The IC is involved in the integration and representation of sensory and visceral information and higher-order representations of homeostasis, which have been proposed as a basis for self-awareness (52). Interestingly, the IC plays a key role in brain mechanisms that mediate empathy, in that it serves as an interface between the “mirror neurons” that subserve imitation, and the limbic areas that provide emotional content (98). Thus the insula may contribute to other-awareness as well.
Along with the ACC, the IC is believed to provide an interface between autonomic arousal and cognitive-motivational (volitional) behavior (92). Moreover, the IC has significance within the current framework because it functions as a relatively direct cortical target for central viscero-sensory pathways and, with the sg ACC, contributes to aspects of both vagal modulation and immune regulation (41, 69, 73). For example, patients with irritable bowel syndrome (IBS) are hypersensitive to visceral stimulation, and the anterior IC and ACC of IBS patients show increased activation during rectal distension, suggesting that plasticity in pain responses could be associated with enhanced responses in the IC and ACC (96). Further, an analysis of the pattern of activation within the brain networks that process viscerosensory stimuli and expectation in male and female IBS patients revealed gender differences in the activation of emotion/arousal networks, suggesting that modulation of these identified circuits could ameliorate symptoms, especially in women (99). Finally, recent findings suggest that hyperactivity of the IC may be a common feature of anxiety-prone individuals (100), further implicating the IC as a key interface between body states and mood.
Positive associations between measures of cardiac-vagal tone (HRV) and adaptive physiological, emotional, and behavioral responses support (6, 27, 37, 42, 101) the idea that vagus nerve function may constitute a productive target for mind-body therapies (27). Although the parasympathetic nervous system (PNS) has traditionally been viewed as a motor (effector) or reflexive system, recent neurophysiological evidence implicates bidirectional vagal pathways in the expression of arousal and stress (27, 37, 42) and in immune-brain communication (41). Indeed, the vagus (10th cranial nerve) is composed of over 80% sensory (afferent) fibers that continuously relay information regarding peripheral visceral sensation, organ function, and immune-inflammatory status to the nucleus tractus solitarius (NTS), which in turn projects to various higher limbic and cortical centers (27, 41, 63, 69, 102, 103). The vagal system functions via ascending projections from peripheral receptors to limbic and anterior cortical structures and descending projections that modulate autonomic, visceral, and immune activation. Thus, the bidirectional vagal system provides an important pathway through which mind-body therapies may diminish stress-related symptoms encoded in the brain and expressed at the body (6, 40).
Inflammation occurs as a result of tissue damage, infection with pathogens, or by exposure to irritants. It is characterized by activation of immune cells that release chemical mediators, such as prostaglandins, cytokines, and chemokines, which coordinate local tissue responses and, via interaction with peripheral nerves or by transport in the general circulation, influence the brain to induce physiological and behavioral responses supportive of host defense. In the acute phase, these responses, which can involve fever, metabolic alterations, and mood symptoms, are beneficial, but, when chronic, inflammation becomes detrimental. Chronic inflammation is involved in the pathophysiology of many diseases, including heart disease, diabetes, autoimmunity, allergy, inflammatory bowel diseases, neurodegenerative disease, stroke, and epilepsy (104). Thus, mechanisms of inflammation are important targets for mind-body therapies.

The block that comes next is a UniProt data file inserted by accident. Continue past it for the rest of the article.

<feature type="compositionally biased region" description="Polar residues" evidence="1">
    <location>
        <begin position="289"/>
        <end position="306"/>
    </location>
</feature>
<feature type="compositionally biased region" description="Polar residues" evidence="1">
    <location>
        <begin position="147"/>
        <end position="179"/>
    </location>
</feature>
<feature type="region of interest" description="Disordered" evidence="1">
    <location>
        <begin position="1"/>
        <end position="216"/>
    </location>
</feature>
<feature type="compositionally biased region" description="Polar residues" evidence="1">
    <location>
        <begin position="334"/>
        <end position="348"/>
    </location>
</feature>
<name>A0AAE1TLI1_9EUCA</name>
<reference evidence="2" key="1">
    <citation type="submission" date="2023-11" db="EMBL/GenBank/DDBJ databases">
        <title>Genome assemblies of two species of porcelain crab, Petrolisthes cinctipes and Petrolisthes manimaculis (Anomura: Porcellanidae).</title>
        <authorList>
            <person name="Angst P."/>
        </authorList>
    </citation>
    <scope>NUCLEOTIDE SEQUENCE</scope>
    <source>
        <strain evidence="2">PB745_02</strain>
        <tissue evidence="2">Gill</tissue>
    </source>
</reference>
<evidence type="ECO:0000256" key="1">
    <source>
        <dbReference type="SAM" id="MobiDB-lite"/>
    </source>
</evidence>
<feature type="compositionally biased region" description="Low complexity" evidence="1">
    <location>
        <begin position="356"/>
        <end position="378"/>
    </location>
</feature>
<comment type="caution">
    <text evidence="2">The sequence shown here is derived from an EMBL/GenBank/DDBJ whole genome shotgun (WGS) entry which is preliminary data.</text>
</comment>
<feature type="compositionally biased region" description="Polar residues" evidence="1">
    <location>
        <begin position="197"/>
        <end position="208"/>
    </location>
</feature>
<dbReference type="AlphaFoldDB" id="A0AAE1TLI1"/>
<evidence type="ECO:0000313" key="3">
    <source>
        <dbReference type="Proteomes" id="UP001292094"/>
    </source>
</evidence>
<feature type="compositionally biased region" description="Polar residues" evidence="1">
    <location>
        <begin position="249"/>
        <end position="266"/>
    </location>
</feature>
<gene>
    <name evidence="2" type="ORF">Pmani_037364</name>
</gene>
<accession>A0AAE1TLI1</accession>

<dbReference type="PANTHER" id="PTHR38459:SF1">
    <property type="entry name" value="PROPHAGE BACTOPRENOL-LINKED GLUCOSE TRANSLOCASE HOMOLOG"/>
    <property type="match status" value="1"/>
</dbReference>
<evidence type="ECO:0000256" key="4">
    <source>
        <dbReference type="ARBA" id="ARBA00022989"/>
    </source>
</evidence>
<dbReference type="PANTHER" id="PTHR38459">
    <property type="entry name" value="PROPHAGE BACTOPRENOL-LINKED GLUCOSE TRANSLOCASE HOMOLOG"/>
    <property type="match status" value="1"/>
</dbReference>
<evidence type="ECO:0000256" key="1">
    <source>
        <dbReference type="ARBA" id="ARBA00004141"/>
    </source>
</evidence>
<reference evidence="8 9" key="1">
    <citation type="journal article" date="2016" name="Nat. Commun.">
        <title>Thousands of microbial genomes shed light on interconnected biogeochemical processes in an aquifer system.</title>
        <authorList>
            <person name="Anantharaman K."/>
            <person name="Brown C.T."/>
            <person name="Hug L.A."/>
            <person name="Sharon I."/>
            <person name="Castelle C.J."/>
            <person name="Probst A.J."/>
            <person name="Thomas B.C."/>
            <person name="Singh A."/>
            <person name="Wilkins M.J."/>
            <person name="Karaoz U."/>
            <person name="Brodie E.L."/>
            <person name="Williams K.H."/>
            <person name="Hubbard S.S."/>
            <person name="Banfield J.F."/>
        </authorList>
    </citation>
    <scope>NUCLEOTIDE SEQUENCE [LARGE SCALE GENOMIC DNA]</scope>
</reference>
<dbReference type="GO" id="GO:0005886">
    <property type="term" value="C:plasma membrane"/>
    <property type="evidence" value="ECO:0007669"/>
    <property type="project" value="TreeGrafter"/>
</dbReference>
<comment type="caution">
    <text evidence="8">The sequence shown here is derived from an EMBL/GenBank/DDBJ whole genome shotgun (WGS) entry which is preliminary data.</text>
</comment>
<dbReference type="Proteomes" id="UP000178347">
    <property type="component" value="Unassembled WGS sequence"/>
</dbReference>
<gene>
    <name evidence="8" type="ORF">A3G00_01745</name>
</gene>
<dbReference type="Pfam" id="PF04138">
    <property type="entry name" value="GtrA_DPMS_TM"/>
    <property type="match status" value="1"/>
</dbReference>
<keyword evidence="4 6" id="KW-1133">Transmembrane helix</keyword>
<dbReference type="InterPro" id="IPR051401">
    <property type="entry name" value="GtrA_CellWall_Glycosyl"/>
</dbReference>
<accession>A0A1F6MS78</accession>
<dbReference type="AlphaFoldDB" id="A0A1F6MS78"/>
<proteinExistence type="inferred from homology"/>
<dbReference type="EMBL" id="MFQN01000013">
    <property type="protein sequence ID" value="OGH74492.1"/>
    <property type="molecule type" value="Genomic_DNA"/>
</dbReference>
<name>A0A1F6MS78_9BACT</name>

Based on the type of situation and the neural substrates involved, stress is conceptualized as two categories—psychological and systemic (104–106). Psychological (also termed “processive” or “exteroceptive”) stress reflects the objective demands on the individual in relation to his/her coping abilities as well as the perception of such demands and coping resources (107). In contrast, stress following physiological challenges such as injury, infection, or inflammation, is termed “systemic” or “interoceptive” stress. Both types of stressors can evoke similar patterns of physiological and behavioral responses, consistent with the goal of maintaining homeostasis (106). For instance, anticipation of threat, a mental activity initiated in the brain’s EHN, is generally accompanied by activation of the HPA axis and the sympathetic-adrenal (SA) system, resulting in the secretion of the stress hormones corticotropin-releasing hormone (CRH), cortisol, and norepinephrine (NE), and decrease in HRV (27, 37, 71, 108, 109). Although necessary in the short term to cope with stressors, over time, these responses, collectively termed the “fight or flight,” or stress response, can lead to multiple negative down-stream effects on the brain and body and contribute to a recurrent cycle of dysfunction (24, 27, 110). The cost to the body resulting from coping with stressors has been termed allostatic load (111, 112), the consequences of which can include autonomic dysfunction, neurodegeneration, depression, and cognitive impairment (27). Indeed, stress impairs adult neurogenesis in the hippocampus, aw well as mobilization and survival of new neurons, which is thought to contribute to neuropathologies including psychological depression, schizophrenia, and brain consequences of diabetes mellitus (113). McEwen (111) emphasizes, however, that effects of allostatic load are reversible if intervention occurs early enough. Reduction of allostatic load thus constitutes an important objective for mind-body therapies.